Report by Pete Weatherby QC on behalf of the BHRC finds violations of fair trial rights in Turkey

05 Sep 2017

The Bar Human Rights Committee (BHRC) released its trial observations from the first substantive proceedings against journalists in Turkey in June 2017. The trial observation report, written by Garden Court North Chambers’ Pete Weatherby QC, raises serious concern over violations of international law and fair trial rights in Turkey.

Pete attended the first three days of the proceedings against seventeen journalists in the case of Altan and Others in June 2017. The charges included offences against seventeen journalists and other media workers stemming from the failed coup in 2016. Six of the journalists have been held in detention since their arrest last year, and ten of the journalists have yet to be apprehended. Only one defendant has been granted bail during the course of these proceedings.

The report takes issue with the continued state of emergency in Turkey, the lack of independence of the judiciary and violations of various fair trial rights, including the right to legal assistance without undue delay, the right to adequate time and facilities to prepare one’s defence, the right to specificity of charges, and the right to an open trial. The nature of the accusations and the limited evidence provided against the defendants, as well as the sheer number of detained journalists since the failed coup, calls into question the validity and sincerity of the accusations and suggests a disregard for freedom of expression in Turkey.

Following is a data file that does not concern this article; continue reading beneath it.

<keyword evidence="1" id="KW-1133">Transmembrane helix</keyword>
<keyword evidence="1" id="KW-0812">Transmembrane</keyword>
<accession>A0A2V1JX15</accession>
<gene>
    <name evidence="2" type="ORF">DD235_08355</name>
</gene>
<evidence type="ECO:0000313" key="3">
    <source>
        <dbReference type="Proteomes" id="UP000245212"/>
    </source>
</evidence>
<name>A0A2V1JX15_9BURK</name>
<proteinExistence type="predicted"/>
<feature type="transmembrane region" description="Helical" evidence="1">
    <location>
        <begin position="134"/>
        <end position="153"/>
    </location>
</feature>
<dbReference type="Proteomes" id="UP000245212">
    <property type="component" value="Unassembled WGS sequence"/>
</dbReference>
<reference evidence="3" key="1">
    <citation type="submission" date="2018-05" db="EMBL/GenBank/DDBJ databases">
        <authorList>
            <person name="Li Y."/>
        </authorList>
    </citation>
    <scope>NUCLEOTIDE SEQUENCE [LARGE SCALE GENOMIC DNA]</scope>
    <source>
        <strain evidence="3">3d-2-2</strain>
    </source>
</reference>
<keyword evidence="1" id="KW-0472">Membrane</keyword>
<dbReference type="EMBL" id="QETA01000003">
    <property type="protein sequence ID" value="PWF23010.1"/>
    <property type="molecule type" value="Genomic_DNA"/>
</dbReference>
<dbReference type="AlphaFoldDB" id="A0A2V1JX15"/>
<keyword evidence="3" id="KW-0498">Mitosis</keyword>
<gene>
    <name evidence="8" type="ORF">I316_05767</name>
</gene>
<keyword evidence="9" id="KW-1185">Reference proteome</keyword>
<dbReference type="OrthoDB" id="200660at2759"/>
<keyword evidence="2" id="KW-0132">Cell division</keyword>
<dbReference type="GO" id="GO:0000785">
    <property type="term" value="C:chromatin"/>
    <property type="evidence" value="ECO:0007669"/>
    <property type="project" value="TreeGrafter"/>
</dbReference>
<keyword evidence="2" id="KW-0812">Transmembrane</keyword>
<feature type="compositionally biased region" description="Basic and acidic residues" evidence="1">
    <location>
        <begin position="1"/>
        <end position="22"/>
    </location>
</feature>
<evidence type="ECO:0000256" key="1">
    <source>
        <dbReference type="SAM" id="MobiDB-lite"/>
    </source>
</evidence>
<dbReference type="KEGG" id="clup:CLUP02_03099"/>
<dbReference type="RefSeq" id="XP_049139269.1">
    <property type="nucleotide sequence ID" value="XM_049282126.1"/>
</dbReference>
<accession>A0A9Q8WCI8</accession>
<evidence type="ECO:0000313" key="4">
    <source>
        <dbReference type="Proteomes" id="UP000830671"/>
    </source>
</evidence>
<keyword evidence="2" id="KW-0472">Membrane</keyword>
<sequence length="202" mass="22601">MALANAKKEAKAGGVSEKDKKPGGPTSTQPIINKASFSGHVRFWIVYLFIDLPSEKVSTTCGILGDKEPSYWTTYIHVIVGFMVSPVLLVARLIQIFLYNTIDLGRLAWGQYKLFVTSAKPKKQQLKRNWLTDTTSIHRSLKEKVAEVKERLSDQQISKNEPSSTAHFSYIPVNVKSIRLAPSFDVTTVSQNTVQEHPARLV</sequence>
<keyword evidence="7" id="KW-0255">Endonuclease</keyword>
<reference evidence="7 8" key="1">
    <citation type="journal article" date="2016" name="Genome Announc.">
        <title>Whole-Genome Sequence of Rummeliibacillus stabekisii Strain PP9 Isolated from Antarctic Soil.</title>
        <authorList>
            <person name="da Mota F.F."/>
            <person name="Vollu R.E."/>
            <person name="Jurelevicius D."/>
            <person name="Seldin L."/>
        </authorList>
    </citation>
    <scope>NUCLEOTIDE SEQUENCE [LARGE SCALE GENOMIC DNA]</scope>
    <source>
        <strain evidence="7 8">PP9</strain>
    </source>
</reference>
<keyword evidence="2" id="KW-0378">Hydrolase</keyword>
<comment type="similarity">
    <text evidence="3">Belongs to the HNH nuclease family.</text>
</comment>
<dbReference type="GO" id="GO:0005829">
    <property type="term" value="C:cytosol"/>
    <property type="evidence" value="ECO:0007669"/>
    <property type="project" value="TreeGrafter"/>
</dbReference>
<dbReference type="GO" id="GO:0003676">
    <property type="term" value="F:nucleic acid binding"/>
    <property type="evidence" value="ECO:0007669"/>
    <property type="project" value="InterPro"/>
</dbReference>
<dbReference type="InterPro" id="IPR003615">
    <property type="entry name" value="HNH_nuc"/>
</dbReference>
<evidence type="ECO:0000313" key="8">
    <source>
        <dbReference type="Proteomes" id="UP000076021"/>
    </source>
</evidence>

BHRC urges the Turkish government and the judiciary (where appropriate) to:

  • Honour constitutional and international commitments to the rule of law and fundamental rights and protections;
  • Re-evaluate whether the state of emergency remains necessary;
  • Introduce measures to reinstate the independence of the judiciary and prosecution;
  • Release all those detained in the aftermath of the coup and discontinue charges unless there is clear and substantial evidence of actual criminality whereupon bail provisions should be properly implemented; and
  • Make a public commitment to ensure that freedom of expression is robustly protected and that journalists will be safeguarded from arrest and prosecution for investigating, reporting and commenting on issues of the day.

You can read the full report here.

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